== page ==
For that is what is at stake. Syria in its political, ethnic and religious structure is very similar to Iraq. Iraq, prior to the U.S. bust-up, was ruled by a Sunni minority, with a Shiite majority and Kurdish and Christian minorities. Syria is ruled by an Alawite minority, with a Sunni majority and Kurdish and Christian minorities.

That is the structure, not unlike many states in the Middle East, that the Bush administration, by word and now by deed, in the form of U.S. forces fighting in Syria, is in the process of hacking away at.

It seems utterly crazy to me. One could say, "Interesting theory; let's play it out," if it weren't for the American men and women, not to mention the Iraqis and now Syrians, dying in pursuit of that policy.

What needs to be done now is for the Congress, and through them, the American people, and the United Nations and America's allies, the ones who are left, to have the opportunity to express their thoughts on America's expanding the Iraq war to Syria. A decision to invade Syria is not a decision for Mr. Bush, heading a beleaguered administration, to make for us on his own.

Dan Simpson, a retired U.S. ambassador, is a Post-Gazette associate editor (



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I was reading that Condi Rice won't rule out military strikes with Iran & Syria. Does not the president have to go to Congress before he can go to war against these countries? I know he did with Irag...with his lies...but what about Iran & Irag?...he can't just send our troops there....can he?....I put this on another site but thought I might get some answers from here. I know I sound naive but there has to be some way to stop all this!

Friend, I fear you are mistaking the current times for the days before the reign of King George and the maniacal neoconservatives along with the narrowly focused religious right. These people do whatever they want, and what they want is highly irrational. According to our attorney general the constitution is an outdated document and should be taken with a grain of salt. It will likely be replaced soon by a misinterpretation of parts of the Bible. Congress probably does still have the power to put a stop to it all, but they are either asleep at the wheel, shaking in their boots, or deeply embedded in the conspiracy to hijack America. Our president gets his orders directly from God through a dry-drunk haze (or perhaps not so dry, given the way he's been acting lately -- I've heard Laura has to go everywhere with him these days to keep him straight). We are quickly approaching a fascist police state where laws are handed down from the top without debate. We have the most dangerous military ever seen on the face of the planet with an obviously psychopathic civilian at the top. The masses have been lulled into a deep stupor and have been fed so much conficting or wrong information by a tightly controlled mock news media that they are severely confused over even the smallest of issues.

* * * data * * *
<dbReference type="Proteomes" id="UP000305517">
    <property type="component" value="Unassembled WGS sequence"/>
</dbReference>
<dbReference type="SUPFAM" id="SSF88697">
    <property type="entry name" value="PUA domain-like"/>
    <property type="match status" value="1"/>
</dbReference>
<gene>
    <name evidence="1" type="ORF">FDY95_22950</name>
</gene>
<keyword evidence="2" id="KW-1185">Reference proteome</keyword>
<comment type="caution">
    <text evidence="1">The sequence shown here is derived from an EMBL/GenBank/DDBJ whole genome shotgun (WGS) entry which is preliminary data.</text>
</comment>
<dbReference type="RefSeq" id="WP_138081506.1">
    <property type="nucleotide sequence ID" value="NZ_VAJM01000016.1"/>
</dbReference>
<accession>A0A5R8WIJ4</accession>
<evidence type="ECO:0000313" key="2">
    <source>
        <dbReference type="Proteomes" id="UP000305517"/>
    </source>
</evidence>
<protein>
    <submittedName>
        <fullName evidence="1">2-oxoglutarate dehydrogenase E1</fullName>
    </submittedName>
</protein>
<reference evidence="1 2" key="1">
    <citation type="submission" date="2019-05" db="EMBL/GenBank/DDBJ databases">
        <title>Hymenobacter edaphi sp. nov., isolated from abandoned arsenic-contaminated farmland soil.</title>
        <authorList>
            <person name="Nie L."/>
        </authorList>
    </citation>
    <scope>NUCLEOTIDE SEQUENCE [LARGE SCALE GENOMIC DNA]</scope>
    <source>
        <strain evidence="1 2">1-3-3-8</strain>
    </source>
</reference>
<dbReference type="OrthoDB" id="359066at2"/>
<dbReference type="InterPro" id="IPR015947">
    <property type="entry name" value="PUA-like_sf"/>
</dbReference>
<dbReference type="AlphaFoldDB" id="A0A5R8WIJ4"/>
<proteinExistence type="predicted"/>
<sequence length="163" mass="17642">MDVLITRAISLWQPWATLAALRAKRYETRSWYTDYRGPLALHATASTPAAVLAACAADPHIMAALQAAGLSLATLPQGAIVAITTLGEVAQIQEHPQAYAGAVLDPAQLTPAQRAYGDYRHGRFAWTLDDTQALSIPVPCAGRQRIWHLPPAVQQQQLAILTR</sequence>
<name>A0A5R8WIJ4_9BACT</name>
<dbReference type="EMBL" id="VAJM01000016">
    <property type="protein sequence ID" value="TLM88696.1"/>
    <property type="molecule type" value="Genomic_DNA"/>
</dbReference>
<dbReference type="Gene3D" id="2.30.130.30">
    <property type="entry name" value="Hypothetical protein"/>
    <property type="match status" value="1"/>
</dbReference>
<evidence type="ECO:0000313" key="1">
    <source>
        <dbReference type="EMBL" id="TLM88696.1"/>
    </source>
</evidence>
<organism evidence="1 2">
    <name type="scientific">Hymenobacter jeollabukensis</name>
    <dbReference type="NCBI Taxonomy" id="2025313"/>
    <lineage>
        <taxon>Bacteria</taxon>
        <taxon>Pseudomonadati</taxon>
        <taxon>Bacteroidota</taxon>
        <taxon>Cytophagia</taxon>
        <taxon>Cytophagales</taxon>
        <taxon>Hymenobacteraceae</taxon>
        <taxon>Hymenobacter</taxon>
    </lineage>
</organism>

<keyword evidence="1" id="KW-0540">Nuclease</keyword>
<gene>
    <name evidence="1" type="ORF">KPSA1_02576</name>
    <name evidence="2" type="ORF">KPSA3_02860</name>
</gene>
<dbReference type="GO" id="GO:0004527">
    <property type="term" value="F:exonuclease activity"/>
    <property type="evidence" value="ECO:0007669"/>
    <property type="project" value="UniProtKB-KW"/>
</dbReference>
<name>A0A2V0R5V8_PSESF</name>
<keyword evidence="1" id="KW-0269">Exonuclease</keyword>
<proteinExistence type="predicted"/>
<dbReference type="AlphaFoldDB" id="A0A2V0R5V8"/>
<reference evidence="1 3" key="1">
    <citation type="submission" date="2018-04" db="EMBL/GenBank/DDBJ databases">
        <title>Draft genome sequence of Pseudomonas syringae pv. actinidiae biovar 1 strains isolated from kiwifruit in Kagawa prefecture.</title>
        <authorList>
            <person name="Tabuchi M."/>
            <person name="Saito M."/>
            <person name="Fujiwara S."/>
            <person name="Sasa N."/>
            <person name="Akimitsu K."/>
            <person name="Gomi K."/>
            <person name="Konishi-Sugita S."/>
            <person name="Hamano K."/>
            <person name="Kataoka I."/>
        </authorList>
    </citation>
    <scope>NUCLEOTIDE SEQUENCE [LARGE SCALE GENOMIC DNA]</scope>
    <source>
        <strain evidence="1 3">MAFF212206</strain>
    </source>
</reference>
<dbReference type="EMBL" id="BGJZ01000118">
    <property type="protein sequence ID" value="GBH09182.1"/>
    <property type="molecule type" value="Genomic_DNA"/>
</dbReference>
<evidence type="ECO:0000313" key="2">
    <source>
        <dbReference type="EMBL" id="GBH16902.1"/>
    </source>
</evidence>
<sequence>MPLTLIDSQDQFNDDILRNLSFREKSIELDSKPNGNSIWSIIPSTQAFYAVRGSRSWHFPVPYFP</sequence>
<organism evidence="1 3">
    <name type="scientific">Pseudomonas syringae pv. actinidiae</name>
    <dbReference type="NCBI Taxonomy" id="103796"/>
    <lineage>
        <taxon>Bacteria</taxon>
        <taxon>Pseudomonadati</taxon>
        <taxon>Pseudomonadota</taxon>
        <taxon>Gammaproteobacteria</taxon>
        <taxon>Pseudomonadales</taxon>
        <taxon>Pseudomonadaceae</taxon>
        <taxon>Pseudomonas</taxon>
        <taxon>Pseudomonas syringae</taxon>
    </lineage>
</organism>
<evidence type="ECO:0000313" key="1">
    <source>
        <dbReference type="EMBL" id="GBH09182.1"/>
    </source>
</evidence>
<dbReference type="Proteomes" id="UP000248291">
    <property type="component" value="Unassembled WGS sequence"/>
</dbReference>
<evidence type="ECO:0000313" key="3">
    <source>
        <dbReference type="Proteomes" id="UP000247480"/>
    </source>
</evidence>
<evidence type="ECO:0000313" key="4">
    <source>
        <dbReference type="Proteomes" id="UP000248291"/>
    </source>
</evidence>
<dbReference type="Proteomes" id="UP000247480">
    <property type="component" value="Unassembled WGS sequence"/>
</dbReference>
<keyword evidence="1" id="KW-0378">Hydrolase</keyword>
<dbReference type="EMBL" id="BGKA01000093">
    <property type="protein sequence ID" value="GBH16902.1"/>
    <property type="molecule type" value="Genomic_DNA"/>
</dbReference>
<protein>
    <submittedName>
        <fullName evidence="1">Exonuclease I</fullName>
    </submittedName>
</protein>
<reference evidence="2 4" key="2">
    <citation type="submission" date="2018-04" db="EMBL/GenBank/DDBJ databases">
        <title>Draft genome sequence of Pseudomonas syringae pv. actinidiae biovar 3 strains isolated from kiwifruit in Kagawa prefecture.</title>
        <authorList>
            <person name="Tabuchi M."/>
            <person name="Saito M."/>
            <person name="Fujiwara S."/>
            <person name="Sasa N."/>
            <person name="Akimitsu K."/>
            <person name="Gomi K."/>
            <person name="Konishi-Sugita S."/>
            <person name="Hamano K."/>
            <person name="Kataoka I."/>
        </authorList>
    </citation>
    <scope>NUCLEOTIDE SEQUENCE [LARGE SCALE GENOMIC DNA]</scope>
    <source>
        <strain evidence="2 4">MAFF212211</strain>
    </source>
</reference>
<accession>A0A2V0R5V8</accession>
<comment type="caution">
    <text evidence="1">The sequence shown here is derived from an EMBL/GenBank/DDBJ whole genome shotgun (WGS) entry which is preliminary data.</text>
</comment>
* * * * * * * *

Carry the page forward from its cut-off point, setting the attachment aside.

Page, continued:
I truly wish I had better news to offer. If it all sounds faintly familiar, it's likey because this is almost exactly how the Nazi's gained power.

Knight Ridder Newspapers

(Quotes from the article)

WASHINGTON - House Intelligence Committee chairman Rep. Peter Hoekstra and Rep. Curt Weldon met secretly in Europe last week with an Iranian exile who CIA officials charge has passed worthless or bogus intelligence to the United States, current and former U.S. government officials said. The Paris meeting appears to be
the latest in a string of incidents in which players outside the intelligence community try to affect American foreign policy by highlighting threats that the CIA and other agencies find dubious.

Weldon, R-Pa., claims in a new book that the Iranian exile, whom he calls "Ali," told him of dramatic Iranian-sponsored terrorist plots against the United States. But the CIA says that it has wasted hundreds of hours checking the claims of Ali - whose real name is Fereidoun Mahdavi - and that they are a mix of fabrications and
embellishments of press reports, according to a letter from the CIA to Weldon.

Mahdavi is a longtime associate of Iranian arms merchant Manucher Ghorbanifar, the officials say. Ghorbanifar, a key figure in the 1980s Iran-Contra scandal, has had two CIA "burn notices" issued on him, meaning agency officers are not to deal with him.

The Senate Intelligence Committee also looked at the information provided via Mahdavi and deemed it unworthy of follow-up.